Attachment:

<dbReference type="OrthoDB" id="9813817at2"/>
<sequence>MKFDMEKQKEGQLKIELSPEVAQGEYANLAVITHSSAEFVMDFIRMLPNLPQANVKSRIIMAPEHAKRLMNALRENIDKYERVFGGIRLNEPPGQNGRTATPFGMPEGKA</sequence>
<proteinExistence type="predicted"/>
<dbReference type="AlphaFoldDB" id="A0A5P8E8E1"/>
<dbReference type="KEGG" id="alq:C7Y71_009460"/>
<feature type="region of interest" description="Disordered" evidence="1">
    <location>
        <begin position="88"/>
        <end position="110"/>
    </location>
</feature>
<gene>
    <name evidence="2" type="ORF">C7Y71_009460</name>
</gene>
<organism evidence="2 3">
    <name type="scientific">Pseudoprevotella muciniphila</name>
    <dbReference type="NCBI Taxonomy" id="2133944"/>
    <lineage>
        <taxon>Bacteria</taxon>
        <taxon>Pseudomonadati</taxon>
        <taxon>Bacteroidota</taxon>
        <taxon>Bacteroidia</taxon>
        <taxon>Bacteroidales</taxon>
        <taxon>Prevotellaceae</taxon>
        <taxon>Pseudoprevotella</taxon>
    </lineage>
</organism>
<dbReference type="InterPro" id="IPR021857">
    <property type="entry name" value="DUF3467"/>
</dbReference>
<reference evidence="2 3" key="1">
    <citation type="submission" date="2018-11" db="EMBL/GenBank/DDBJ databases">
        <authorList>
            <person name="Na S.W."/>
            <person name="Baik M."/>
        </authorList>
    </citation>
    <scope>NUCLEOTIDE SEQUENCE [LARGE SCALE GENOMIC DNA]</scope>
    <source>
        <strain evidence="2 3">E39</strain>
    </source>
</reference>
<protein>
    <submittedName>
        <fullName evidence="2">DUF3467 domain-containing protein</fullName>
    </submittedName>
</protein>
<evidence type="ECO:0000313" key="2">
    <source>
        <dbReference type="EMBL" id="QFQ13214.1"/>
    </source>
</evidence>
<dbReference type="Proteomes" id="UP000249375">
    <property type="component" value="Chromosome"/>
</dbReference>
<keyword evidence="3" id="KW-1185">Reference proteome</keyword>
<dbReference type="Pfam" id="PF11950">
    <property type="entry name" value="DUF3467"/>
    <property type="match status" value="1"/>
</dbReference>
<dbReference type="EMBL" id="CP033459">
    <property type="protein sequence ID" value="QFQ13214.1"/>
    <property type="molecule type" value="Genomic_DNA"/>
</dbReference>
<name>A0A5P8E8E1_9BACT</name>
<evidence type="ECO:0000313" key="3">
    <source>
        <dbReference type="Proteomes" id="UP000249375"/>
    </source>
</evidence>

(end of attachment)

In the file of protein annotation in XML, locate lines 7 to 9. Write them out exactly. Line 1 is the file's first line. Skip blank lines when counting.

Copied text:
    <location>
        <begin position="88"/>
        <end position="110"/>